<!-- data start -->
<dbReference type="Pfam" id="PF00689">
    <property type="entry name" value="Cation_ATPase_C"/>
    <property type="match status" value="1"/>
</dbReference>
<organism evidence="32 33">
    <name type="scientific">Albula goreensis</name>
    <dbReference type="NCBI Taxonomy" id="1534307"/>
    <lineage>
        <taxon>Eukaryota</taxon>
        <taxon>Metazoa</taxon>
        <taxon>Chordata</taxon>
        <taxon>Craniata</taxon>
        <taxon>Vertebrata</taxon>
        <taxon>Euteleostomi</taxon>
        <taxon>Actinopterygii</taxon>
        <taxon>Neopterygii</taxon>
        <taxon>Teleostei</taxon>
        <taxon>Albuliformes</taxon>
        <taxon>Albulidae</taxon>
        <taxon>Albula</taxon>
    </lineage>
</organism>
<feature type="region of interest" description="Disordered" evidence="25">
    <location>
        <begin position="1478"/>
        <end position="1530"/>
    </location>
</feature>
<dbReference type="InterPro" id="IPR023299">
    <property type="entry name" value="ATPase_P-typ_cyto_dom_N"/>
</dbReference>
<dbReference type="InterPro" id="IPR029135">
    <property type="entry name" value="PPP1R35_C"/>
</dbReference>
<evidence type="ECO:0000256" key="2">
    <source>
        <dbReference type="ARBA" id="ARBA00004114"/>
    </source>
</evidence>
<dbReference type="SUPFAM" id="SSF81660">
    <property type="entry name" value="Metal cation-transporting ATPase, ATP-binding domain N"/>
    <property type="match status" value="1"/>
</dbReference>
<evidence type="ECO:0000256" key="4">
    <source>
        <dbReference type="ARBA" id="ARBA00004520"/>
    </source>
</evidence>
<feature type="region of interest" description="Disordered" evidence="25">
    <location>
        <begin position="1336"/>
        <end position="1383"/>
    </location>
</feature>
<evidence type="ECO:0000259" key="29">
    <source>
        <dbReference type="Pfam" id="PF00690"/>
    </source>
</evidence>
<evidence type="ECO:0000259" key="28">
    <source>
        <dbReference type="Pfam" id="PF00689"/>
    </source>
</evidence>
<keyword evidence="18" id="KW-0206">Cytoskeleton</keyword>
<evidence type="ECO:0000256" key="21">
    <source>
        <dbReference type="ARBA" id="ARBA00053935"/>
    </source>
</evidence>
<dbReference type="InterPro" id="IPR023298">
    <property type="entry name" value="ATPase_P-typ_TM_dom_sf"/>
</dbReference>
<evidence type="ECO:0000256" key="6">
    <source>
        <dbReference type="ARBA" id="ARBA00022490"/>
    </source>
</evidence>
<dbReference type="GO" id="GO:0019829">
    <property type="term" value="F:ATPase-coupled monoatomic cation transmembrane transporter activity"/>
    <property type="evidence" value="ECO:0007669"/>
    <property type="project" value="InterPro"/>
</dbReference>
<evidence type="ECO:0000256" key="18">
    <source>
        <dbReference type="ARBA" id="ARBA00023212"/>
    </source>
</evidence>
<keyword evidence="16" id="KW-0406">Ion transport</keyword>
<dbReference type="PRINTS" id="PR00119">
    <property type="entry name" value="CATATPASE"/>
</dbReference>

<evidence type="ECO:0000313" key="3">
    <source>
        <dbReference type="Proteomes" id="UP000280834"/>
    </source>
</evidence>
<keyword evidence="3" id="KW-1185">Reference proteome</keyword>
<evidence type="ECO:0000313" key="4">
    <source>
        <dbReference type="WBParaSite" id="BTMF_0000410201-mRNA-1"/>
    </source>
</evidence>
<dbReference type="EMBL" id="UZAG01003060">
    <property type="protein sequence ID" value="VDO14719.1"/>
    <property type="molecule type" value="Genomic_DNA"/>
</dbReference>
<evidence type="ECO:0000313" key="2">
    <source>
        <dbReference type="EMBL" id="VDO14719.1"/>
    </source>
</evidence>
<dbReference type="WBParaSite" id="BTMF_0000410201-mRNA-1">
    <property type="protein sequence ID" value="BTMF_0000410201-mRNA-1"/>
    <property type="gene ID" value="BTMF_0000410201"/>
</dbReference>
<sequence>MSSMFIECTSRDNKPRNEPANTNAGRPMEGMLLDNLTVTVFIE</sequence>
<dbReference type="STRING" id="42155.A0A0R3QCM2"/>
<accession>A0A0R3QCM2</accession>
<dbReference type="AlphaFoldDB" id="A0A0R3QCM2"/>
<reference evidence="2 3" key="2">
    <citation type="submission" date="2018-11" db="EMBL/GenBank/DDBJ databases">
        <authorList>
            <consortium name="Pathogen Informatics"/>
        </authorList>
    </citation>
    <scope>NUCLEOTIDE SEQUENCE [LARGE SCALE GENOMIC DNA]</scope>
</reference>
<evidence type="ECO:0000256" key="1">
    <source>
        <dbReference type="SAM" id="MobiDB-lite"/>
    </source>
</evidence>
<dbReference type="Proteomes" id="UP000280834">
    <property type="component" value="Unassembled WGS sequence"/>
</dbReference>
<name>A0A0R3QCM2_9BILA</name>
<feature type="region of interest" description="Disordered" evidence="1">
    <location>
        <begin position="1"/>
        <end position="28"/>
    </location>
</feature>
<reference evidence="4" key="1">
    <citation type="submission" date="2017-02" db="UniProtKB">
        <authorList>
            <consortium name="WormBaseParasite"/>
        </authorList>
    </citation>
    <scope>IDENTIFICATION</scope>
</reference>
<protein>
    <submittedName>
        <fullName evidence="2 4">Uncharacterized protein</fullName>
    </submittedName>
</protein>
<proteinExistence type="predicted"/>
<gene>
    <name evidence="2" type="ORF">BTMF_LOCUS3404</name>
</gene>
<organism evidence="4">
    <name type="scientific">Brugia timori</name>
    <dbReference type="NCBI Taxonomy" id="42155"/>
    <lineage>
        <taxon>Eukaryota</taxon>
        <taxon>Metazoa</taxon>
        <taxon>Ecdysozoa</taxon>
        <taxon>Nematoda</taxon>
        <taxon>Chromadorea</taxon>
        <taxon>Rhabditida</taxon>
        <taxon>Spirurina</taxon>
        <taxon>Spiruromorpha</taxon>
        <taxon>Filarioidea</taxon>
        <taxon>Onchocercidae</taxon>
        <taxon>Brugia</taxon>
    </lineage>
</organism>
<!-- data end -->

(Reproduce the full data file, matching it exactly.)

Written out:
<dbReference type="Pfam" id="PF00689">
    <property type="entry name" value="Cation_ATPase_C"/>
    <property type="match status" value="1"/>
</dbReference>
<organism evidence="32 33">
    <name type="scientific">Albula goreensis</name>
    <dbReference type="NCBI Taxonomy" id="1534307"/>
    <lineage>
        <taxon>Eukaryota</taxon>
        <taxon>Metazoa</taxon>
        <taxon>Chordata</taxon>
        <taxon>Craniata</taxon>
        <taxon>Vertebrata</taxon>
        <taxon>Euteleostomi</taxon>
        <taxon>Actinopterygii</taxon>
        <taxon>Neopterygii</taxon>
        <taxon>Teleostei</taxon>
        <taxon>Albuliformes</taxon>
        <taxon>Albulidae</taxon>
        <taxon>Albula</taxon>
    </lineage>
</organism>
<feature type="region of interest" description="Disordered" evidence="25">
    <location>
        <begin position="1478"/>
        <end position="1530"/>
    </location>
</feature>
<dbReference type="InterPro" id="IPR023299">
    <property type="entry name" value="ATPase_P-typ_cyto_dom_N"/>
</dbReference>
<dbReference type="InterPro" id="IPR029135">
    <property type="entry name" value="PPP1R35_C"/>
</dbReference>
<evidence type="ECO:0000256" key="2">
    <source>
        <dbReference type="ARBA" id="ARBA00004114"/>
    </source>
</evidence>
<dbReference type="SUPFAM" id="SSF81660">
    <property type="entry name" value="Metal cation-transporting ATPase, ATP-binding domain N"/>
    <property type="match status" value="1"/>
</dbReference>
<evidence type="ECO:0000256" key="4">
    <source>
        <dbReference type="ARBA" id="ARBA00004520"/>
    </source>
</evidence>
<feature type="region of interest" description="Disordered" evidence="25">
    <location>
        <begin position="1336"/>
        <end position="1383"/>
    </location>
</feature>
<evidence type="ECO:0000259" key="29">
    <source>
        <dbReference type="Pfam" id="PF00690"/>
    </source>
</evidence>
<evidence type="ECO:0000259" key="28">
    <source>
        <dbReference type="Pfam" id="PF00689"/>
    </source>
</evidence>
<keyword evidence="18" id="KW-0206">Cytoskeleton</keyword>
<evidence type="ECO:0000256" key="21">
    <source>
        <dbReference type="ARBA" id="ARBA00053935"/>
    </source>
</evidence>
<dbReference type="InterPro" id="IPR023298">
    <property type="entry name" value="ATPase_P-typ_TM_dom_sf"/>
</dbReference>
<evidence type="ECO:0000256" key="6">
    <source>
        <dbReference type="ARBA" id="ARBA00022490"/>
    </source>
</evidence>
<dbReference type="GO" id="GO:0019829">
    <property type="term" value="F:ATPase-coupled monoatomic cation transmembrane transporter activity"/>
    <property type="evidence" value="ECO:0007669"/>
    <property type="project" value="InterPro"/>
</dbReference>
<evidence type="ECO:0000256" key="18">
    <source>
        <dbReference type="ARBA" id="ARBA00023212"/>
    </source>
</evidence>
<keyword evidence="16" id="KW-0406">Ion transport</keyword>
<dbReference type="PRINTS" id="PR00119">
    <property type="entry name" value="CATATPASE"/>
</dbReference>

<evidence type="ECO:0000313" key="3">
    <source>
        <dbReference type="Proteomes" id="UP000280834"/>
    </source>
</evidence>
<keyword evidence="3" id="KW-1185">Reference proteome</keyword>
<evidence type="ECO:0000313" key="4">
    <source>
        <dbReference type="WBParaSite" id="BTMF_0000410201-mRNA-1"/>
    </source>
</evidence>
<dbReference type="EMBL" id="UZAG01003060">
    <property type="protein sequence ID" value="VDO14719.1"/>
    <property type="molecule type" value="Genomic_DNA"/>
</dbReference>
<evidence type="ECO:0000313" key="2">
    <source>
        <dbReference type="EMBL" id="VDO14719.1"/>
    </source>
</evidence>
<dbReference type="WBParaSite" id="BTMF_0000410201-mRNA-1">
    <property type="protein sequence ID" value="BTMF_0000410201-mRNA-1"/>
    <property type="gene ID" value="BTMF_0000410201"/>
</dbReference>
<sequence>MSSMFIECTSRDNKPRNEPANTNAGRPMEGMLLDNLTVTVFIE</sequence>
<dbReference type="STRING" id="42155.A0A0R3QCM2"/>
<accession>A0A0R3QCM2</accession>
<dbReference type="AlphaFoldDB" id="A0A0R3QCM2"/>
<reference evidence="2 3" key="2">
    <citation type="submission" date="2018-11" db="EMBL/GenBank/DDBJ databases">
        <authorList>
            <consortium name="Pathogen Informatics"/>
        </authorList>
    </citation>
    <scope>NUCLEOTIDE SEQUENCE [LARGE SCALE GENOMIC DNA]</scope>
</reference>
<evidence type="ECO:0000256" key="1">
    <source>
        <dbReference type="SAM" id="MobiDB-lite"/>
    </source>
</evidence>
<dbReference type="Proteomes" id="UP000280834">
    <property type="component" value="Unassembled WGS sequence"/>
</dbReference>
<name>A0A0R3QCM2_9BILA</name>
<feature type="region of interest" description="Disordered" evidence="1">
    <location>
        <begin position="1"/>
        <end position="28"/>
    </location>
</feature>
<reference evidence="4" key="1">
    <citation type="submission" date="2017-02" db="UniProtKB">
        <authorList>
            <consortium name="WormBaseParasite"/>
        </authorList>
    </citation>
    <scope>IDENTIFICATION</scope>
</reference>
<protein>
    <submittedName>
        <fullName evidence="2 4">Uncharacterized protein</fullName>
    </submittedName>
</protein>
<proteinExistence type="predicted"/>
<gene>
    <name evidence="2" type="ORF">BTMF_LOCUS3404</name>
</gene>
<organism evidence="4">
    <name type="scientific">Brugia timori</name>
    <dbReference type="NCBI Taxonomy" id="42155"/>
    <lineage>
        <taxon>Eukaryota</taxon>
        <taxon>Metazoa</taxon>
        <taxon>Ecdysozoa</taxon>
        <taxon>Nematoda</taxon>
        <taxon>Chromadorea</taxon>
        <taxon>Rhabditida</taxon>
        <taxon>Spirurina</taxon>
        <taxon>Spiruromorpha</taxon>
        <taxon>Filarioidea</taxon>
        <taxon>Onchocercidae</taxon>
        <taxon>Brugia</taxon>
    </lineage>
</organism>